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(Yikes, I ask a lot of questions!)
Let's pretend I was writing a code that used the scene module. This code had a list of pictures that were only used 1/10 of the time. Instead of having all of that code "cluttering up" my main code I would want it in a seperate file that could be called upon when needed. I've done stuff like this before ("execfile()"), but that was without the scene module. Would it be that the second file should be an entirely new class? Or would it be that it would be another MyScene class? Or am I completely missing the ball here and it is something very different? or is it simply not possible (if so, why)?
eliskan175 last edited by
This is very easy to implement and I will walk you through the steps.
Step 1) Make a new file with some functions you want to use in your script, but that you want out of your way. For my example, I will make a very simple example, so my file will only have 1 function and 1 value:
<pre>#A variable we can call from our other script.
test_var = 100
#Print whatever the input is
print "Input is: "+str(input)
Now that this file is created, save it as "print_functions" or another appropriate name that is easy for you to remember. You will need to know this name for importing.
Next, create a new Python file. This file HAS to be in the same directory as the other one, or you won't be able to import the other file. This new Python file can be your active MyScene script, or anything you want really. At the top of the new file, put this line:
<pre>from print_functions import *
What this says is to import everything in print_functions. So you can now call the print_input function or find the value of test_var from your other script, after you have imported it:
If you wanted to keep your print_functions OBVIOUS they're in the print_functions section of your code, you could import your module differently:
<pre>import print_functions as pf
If you only need a specific function for your current script and you don't need all the functions available, it's a good idea to implicitly state which functions/values you need. This way, your program doesn't have to compile a lot of useless 'garbage' before it runs:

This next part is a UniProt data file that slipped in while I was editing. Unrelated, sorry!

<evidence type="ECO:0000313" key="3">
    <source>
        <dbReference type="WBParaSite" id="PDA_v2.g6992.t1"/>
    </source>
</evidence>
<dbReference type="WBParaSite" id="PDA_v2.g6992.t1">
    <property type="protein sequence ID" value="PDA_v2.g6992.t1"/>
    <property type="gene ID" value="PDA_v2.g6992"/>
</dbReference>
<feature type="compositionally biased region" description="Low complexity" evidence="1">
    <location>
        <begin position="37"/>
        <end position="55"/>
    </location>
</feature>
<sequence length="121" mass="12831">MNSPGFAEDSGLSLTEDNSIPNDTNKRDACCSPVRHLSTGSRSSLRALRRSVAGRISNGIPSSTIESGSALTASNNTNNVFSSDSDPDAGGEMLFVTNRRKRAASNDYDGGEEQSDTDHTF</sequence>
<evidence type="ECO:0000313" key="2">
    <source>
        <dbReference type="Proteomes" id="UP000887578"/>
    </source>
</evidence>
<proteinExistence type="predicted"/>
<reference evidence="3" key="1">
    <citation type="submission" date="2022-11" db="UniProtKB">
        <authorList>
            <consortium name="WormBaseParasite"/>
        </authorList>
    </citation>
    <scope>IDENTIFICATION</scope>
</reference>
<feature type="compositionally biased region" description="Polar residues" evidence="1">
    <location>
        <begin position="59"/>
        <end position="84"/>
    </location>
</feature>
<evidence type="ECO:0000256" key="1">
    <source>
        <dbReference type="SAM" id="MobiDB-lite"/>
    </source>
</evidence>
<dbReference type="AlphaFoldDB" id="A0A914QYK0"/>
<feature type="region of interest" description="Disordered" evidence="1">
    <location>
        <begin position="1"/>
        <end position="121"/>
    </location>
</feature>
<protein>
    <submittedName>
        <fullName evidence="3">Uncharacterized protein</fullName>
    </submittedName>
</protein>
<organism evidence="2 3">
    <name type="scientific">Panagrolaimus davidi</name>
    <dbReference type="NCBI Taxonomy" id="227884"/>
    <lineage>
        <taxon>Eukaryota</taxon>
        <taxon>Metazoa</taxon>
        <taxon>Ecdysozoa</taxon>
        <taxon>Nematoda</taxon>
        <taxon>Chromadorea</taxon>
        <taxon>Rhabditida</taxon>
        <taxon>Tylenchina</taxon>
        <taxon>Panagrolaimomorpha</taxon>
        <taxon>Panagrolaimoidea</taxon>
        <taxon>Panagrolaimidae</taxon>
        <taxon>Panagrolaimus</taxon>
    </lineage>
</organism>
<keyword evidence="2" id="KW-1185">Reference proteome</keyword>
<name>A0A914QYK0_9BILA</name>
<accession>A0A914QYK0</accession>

<pre>from print_functions import print_input, test_var
Personally I suggest the first method. It imports everything. You only need to import a script once, then the functions will be useable throughout the rest of the script - regardless of what your script is doing, it will work.
Didn't know that import worked with scripts too! This has many uses...
Thanks Eliskan! Helped a lot. Now have to twiddle with another idea, possibly fail, and then (if the previous step proves true) post question #11. :D
P.S. you did a good job explaining the method!
eliskan175 last edited by
Nothing wrong with asking questions. The only stupid question is the one not asked.
One more simple import method that I never really used, but might be useful:
<pre>from print_functions import print_input as p
Good way to shorten the code if you use a function a thousand times. You can shorten the functions name or give it a name you better understand. "p" could be anything you want it to be.
Oh goodie, I don't like asking stupid questions :P
And that is interesting. Can you do the following then?
<pre>from scene import *
from scene import image as i
from time import time, localtime as ti, loc
from other_module import functiona, functionb as ,b</pre>
The first two are simple, it basically redefines image. The third line does it in bulk while line imports two commands, but only shortens one of them. Which of these (besides line one...) work? I just realized I can check myself... So I will. In a moment. I'll post what I find when I have Internet again (couple hours, out of house).
PyLot213 last edited by
Also FYI: If you want to structure your stuff even more, then you can also have your file in a different folders (since the import follows the python import rules). The only thing you have to do is create an (even empty) init file in the directory and then you can import it like
(you can read more about it here: http://docs.python.org/2/tutorial/modules.html#packages )
Wow, thanks! that really helps keep things a bit more organized :)
I owe ya' one.